• Poor ankle mobility or strength – Poor strength or mobility in your ankle will often result in poor running mechanics at your foot, ankle and knee. Since running is a highly repetitive activity, these poor running mechanics can eventually result in pain and injuries.

How is Achilles Tendonitis Treated?

Depending on the stage of the injury, achilles tendonitis can usually be successfully treated by a Physiotherapist or similar allied health practitioner. A full assessment of your ankle should be performed in order to identify specific areas of reduced mobility and strength that are contributing to the development of achilles tendonitis. Along with this examination, a detailed assessment of your gait pattern (walking pattern), may be necessary to perform in order to gain deeper insight into any movement patterns that will predispose you to the development of achilles tendonitis.

Once the assessment is performed and the information is gathered, your Physiotherapist will be able to guide you through a tailored exercise and mobility program targeted at your specific areas of deficit. Your Physiotherapist may also educate you on your specific running mechanics, and be able to offer advice on different methods to reduce force and impact to your achilles tendon while running.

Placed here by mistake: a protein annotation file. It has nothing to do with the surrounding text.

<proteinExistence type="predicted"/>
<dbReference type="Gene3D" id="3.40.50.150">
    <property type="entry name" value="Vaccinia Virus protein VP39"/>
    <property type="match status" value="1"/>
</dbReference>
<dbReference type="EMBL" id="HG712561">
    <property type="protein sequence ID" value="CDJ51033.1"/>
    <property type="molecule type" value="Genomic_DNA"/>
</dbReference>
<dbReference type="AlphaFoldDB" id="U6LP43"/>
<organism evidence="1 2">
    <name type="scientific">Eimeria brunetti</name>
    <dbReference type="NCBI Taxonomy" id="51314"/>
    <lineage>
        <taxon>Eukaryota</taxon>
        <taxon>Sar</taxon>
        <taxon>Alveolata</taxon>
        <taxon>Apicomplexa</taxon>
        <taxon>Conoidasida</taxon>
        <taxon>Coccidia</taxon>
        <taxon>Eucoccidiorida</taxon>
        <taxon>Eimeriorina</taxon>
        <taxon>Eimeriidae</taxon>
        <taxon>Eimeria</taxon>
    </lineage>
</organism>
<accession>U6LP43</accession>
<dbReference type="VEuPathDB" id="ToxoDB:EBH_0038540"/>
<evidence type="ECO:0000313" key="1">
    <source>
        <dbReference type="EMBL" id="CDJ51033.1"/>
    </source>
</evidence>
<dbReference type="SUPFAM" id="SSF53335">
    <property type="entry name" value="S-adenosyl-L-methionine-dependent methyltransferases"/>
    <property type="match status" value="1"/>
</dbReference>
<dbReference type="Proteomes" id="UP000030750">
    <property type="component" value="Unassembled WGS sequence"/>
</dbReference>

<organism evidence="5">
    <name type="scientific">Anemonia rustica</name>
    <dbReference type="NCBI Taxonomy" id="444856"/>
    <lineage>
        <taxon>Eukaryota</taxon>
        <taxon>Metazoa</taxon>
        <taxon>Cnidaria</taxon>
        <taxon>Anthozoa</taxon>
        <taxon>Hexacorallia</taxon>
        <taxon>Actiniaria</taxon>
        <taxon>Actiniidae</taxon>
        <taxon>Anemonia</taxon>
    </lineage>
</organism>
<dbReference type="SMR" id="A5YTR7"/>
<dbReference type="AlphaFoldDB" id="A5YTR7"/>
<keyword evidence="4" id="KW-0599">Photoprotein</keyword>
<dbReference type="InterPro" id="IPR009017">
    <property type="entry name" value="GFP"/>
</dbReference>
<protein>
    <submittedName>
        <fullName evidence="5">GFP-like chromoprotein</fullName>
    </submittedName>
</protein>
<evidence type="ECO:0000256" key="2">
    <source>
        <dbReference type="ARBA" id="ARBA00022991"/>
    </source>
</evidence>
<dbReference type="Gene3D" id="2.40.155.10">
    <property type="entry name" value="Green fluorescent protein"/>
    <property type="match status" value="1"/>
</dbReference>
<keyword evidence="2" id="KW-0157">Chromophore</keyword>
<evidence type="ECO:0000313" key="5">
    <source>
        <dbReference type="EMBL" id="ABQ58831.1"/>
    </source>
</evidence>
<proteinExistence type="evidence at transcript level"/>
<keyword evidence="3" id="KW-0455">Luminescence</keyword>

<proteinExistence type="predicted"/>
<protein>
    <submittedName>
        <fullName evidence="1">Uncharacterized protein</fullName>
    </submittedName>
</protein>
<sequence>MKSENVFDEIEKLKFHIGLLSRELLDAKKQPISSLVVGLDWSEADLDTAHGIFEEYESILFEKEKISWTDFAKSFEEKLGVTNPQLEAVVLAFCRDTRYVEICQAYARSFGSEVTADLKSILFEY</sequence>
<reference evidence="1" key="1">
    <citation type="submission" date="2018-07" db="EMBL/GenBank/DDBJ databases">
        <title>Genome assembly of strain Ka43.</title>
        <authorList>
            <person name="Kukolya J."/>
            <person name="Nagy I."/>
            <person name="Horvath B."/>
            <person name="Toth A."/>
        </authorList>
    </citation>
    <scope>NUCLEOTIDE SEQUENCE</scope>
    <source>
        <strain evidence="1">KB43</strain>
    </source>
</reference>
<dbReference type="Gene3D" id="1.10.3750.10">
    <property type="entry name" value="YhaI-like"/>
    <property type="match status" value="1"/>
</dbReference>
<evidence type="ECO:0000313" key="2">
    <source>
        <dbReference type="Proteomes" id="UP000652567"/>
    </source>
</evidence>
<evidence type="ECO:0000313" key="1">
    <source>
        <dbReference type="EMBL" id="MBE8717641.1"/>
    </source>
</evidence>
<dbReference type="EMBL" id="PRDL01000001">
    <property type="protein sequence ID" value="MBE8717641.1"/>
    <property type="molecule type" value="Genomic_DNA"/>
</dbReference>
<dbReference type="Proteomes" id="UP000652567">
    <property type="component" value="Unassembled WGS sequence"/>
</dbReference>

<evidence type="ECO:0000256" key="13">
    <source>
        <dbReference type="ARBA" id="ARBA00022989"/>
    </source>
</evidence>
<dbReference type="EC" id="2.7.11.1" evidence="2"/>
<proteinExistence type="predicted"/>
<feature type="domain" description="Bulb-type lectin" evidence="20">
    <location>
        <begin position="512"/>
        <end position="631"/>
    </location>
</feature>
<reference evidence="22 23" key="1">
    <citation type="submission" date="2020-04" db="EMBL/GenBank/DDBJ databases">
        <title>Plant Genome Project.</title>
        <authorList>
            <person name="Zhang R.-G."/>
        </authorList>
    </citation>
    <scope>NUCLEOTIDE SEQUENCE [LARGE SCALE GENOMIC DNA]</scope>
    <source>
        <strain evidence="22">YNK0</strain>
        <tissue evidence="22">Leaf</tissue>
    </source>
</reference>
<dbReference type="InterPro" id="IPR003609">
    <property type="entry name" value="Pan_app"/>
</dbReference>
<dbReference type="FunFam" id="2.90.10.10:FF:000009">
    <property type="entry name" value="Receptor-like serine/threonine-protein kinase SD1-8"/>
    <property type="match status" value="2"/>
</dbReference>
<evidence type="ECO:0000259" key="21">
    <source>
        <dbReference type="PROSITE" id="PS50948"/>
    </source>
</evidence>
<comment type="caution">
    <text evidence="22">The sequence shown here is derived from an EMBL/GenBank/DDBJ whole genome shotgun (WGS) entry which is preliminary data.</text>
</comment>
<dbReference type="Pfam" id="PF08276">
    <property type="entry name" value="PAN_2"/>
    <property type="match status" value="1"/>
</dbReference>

Physio performing calf stretch for achilles tendonitis
Physio performing calf strengthening for achilles tendonitis

Can you train through achilles tendonitis?

Training through an injury can be challenging, and it is highly recommended to consult a medical professional if you are experiencing pain or discomfort while exercising. Identifying a problem early will aid in limiting its impact on your training, and can get you back to running as quick as possible. Under the guidance of a qualified Physiotherapist, you will be directed down the path to recovery, and will hopefully be back to running with an appropriate training schedule to help you hit your goals!

Physio Domenic Simeoni assessing the leg and achilles tendon